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Annapolis, Maryland has a rich and fascinating history that dates back over 350 years. The area where Annapolis is located was originally inhabited by the Algonquin Indians, who fished and hunted in the Chesapeake Bay region.

In 1649, Maryland passed the Act of Religious Toleration, which granted religious freedom to all Christians in the colony. This law helped to attract a diverse group of settlers to the area, including Puritans, Quakers, and Catholics.

In 1694, the capital of Maryland was moved from St. Mary’s City to Annapolis, which was then known as “Anne Arundel Town” in honor of Queen Anne. The city was designed to be a showcase for Georgian architecture and was the first planned city in America.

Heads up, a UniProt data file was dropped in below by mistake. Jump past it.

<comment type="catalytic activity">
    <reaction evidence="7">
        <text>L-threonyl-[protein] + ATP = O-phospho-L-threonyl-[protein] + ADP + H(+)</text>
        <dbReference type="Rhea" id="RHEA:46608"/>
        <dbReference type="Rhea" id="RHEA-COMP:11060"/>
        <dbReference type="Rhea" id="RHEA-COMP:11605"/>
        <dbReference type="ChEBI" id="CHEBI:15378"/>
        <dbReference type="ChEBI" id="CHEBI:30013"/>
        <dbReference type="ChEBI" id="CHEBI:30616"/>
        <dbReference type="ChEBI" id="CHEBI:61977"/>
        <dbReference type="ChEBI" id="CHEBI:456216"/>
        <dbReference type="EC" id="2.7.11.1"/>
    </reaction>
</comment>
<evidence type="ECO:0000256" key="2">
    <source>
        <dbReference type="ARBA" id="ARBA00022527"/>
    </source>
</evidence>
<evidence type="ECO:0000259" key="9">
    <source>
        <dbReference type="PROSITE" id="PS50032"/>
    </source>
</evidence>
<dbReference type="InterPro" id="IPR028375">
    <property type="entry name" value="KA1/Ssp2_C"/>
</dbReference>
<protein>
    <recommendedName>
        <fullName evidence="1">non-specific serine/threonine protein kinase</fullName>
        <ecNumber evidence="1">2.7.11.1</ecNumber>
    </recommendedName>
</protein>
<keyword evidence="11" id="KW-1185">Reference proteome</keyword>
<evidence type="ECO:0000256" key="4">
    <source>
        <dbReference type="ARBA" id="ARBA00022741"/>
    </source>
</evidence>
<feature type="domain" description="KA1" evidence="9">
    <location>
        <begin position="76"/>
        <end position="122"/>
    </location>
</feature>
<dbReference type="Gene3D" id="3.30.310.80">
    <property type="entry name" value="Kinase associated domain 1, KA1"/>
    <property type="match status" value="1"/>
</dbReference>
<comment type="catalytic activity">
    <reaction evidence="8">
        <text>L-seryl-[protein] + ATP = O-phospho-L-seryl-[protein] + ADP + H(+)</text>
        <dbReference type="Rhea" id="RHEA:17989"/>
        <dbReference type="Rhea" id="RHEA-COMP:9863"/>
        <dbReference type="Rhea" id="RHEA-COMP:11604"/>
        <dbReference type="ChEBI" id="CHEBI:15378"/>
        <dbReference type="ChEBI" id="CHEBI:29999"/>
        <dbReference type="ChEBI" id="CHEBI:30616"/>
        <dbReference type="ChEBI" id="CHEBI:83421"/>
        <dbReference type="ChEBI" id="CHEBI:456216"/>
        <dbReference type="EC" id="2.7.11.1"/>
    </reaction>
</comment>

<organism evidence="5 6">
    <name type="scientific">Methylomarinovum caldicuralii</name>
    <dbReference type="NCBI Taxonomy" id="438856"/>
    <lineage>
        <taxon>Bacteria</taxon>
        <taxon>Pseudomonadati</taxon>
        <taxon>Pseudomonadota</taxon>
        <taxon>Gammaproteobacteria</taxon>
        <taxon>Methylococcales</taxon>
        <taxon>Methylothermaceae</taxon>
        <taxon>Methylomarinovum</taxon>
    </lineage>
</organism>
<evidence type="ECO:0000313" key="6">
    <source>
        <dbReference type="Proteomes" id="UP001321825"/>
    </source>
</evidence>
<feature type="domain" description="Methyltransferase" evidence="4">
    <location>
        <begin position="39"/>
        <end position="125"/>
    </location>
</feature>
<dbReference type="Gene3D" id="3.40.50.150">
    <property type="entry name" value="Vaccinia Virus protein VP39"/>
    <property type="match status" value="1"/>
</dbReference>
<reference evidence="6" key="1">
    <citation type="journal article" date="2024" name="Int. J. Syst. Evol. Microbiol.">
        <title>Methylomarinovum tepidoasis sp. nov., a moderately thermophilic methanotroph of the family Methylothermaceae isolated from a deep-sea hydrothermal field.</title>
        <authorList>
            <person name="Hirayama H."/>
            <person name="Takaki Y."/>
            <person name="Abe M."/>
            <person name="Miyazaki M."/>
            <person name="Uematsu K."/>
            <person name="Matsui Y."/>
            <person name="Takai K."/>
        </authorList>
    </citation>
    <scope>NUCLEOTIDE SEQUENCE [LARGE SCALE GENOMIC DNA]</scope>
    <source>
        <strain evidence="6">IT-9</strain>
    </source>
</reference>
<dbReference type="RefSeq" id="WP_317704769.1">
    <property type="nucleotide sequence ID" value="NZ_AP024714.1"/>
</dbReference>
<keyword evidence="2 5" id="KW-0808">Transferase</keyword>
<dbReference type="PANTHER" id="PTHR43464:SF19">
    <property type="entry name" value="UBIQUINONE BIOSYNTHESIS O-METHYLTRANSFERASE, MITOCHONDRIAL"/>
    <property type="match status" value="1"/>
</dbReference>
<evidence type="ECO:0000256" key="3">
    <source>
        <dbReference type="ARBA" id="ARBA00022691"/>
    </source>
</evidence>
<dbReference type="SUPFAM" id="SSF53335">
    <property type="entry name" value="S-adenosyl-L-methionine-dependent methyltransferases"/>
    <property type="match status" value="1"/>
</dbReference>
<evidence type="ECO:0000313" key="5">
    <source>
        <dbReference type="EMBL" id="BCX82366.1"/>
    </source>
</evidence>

During the Revolutionary War, Annapolis played an important role as a center of commerce and a supply depot for the Continental Army. In 1783, the Treaty of Paris, which officially ended the war, was signed in Annapolis.

In the 19th century, Annapolis continued to grow and prosper as a center of trade and shipping. It also became an important center for education, with the founding of St. John’s College in 1784 and the U.S. Naval Academy in 1845.

During the Civil War, Annapolis was occupied by Union troops and served as a hospital and training center for the Union Army. After the war, the city continued to thrive as a center of government and education.

Today, Annapolis is a vibrant city that celebrates its rich history and cultural heritage. The city’s historic district is home to many well-preserved buildings from the colonial and Georgian eras, including the Maryland State House and St. Anne’s Church. Annapolis also hosts many festivals and events throughout the year that celebrate the city’s history and cultural diversity.

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